The Era of Small Creators

Gone are the days when someone’s follower count… counted.

Credibility isn’t tied to celebrity anymore. It’s no longer the case that you need to be a Harvard-educated, mustache-twirling intellectual, or to have graced a Forbes list for people to lend you their attention. Instead, a trend of authentic creators is arising. And it’s here to stay.

Creators are starting to reclaim their humanity. This change from guru-like personas to relatable humans has already begun, and it’s only going to intensify. Carefully curated social feeds make room for casually crafted ones, where one’s life isn’t merely a collection of color-coordinated pictures. Articles posing as “definitive guides” take a step back so that vignettes of life can take center stage. Authenticity is in.

There are multiple reasons for this shift. Most noteworthy, the democratization of tools makes it easier for anyone to share their work. All you need is an idea and a computer connected to the internet. Then there’s the monetization argument: with a Substack publication or a Patreon account you can be supported directly by your audience. Finally, the sheer scale of the internet favors the creation of sub-cultures and niche communities where one can geek about their obscure interests. 

People won’t click that “Follow” or “Subscribe” button because they saw you on TV or read your book. Instead, it will be the power of your personal stories that will unlock your audience’s trust. The public have always longed for honest, raw life experiences that reverberate across cultures, time and generations. But especially now. Why? Because we’ve reached a point of saturation – a time where everyone and their dog (seriously, even dogs) compete for a slice of the pie. So in a sea of abundance, genuine expression will shine.

Imagine sitting down for coffee with Taylor Swift. I guess even if you don’t worship at her altar, you’d still be a bit intimidated. I would. The woman can make a whole stadium bend to her will.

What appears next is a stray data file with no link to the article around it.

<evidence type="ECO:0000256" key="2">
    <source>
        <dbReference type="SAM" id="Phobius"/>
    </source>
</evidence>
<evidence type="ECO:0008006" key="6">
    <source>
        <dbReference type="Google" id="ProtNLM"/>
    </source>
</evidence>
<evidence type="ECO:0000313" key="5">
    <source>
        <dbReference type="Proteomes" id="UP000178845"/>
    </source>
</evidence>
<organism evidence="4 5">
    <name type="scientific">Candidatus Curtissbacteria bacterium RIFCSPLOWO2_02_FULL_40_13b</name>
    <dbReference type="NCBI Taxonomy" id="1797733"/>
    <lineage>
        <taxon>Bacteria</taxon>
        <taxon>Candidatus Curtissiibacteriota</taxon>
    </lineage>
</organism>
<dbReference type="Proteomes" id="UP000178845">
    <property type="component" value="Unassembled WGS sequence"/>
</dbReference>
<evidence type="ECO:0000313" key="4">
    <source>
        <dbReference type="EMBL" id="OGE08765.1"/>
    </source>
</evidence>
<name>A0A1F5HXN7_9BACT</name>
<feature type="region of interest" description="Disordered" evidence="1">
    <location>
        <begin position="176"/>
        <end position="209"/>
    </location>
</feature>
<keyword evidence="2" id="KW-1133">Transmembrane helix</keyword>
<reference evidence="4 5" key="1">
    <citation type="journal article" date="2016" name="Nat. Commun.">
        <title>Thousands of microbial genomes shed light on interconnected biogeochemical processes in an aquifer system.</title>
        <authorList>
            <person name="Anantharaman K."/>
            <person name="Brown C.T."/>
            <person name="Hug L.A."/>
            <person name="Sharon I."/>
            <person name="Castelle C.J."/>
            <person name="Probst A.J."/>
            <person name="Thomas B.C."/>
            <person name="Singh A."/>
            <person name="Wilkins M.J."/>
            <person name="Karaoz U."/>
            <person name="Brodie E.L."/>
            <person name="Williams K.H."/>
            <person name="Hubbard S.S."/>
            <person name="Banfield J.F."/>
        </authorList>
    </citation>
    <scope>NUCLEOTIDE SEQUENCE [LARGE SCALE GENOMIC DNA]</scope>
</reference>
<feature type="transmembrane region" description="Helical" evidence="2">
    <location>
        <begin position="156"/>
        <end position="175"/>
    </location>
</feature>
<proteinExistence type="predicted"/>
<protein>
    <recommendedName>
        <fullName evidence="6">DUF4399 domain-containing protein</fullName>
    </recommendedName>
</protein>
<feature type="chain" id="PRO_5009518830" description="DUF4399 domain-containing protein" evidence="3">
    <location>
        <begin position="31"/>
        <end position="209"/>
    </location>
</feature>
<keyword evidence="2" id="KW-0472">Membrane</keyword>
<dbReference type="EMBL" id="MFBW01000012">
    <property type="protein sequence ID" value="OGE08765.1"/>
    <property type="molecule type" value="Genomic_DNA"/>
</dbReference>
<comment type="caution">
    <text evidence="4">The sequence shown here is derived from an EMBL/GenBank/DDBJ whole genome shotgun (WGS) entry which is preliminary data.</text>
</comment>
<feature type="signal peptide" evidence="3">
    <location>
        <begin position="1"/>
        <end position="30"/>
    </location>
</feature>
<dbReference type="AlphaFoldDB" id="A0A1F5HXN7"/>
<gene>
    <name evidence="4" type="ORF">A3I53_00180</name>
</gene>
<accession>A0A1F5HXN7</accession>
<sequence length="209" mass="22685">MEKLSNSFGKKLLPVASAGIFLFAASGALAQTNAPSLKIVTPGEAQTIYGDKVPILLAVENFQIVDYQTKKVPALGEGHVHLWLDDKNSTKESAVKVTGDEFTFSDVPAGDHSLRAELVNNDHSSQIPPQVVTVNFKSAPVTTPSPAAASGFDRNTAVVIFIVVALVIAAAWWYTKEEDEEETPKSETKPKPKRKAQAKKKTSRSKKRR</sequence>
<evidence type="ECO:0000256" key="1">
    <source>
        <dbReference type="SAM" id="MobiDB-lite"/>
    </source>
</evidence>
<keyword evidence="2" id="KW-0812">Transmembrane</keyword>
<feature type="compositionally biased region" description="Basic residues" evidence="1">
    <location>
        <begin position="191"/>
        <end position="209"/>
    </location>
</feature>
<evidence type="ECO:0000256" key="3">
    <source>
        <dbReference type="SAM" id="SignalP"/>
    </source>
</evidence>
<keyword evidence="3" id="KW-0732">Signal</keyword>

Speaking of power, the “influencers” of the past boasted their ability to solve your problems. Need a six pack? Want a higher paying job? Don’t know how to make small talk? They got a course for that. Just $997.

This is unlike the small creators of the future. Grabbing a cappuccino with them would be natural and unpretentious, a perfect time to discuss the interests or life paths that brought you together: battling a chronic illness, dealing with loss or self-publishing your first book. They won’t pretend to know all the answers, but they’ll hold space for you as you both work things through. 

The future belongs to those who open up, who make themselves vulnerable, who dare say the things everyone thinks but are too scared to admit. Like the work-life balance myth, the problems with meritocracy, or how love has been monopolized by reductive romantic relationships.

The creator of the future is more than a brand. They’re multifaceted people. A mom turned entrepreneur who shares her experience navigating both worlds. A former runner who started a podcast to discuss the mental health struggles athletes face. A chef turned farmer who delves into the joys and hardships of growing your own food.

Welcome to the dawn of a new era, where the megaphones of celebrity will make room for the whispers of genuine voices.

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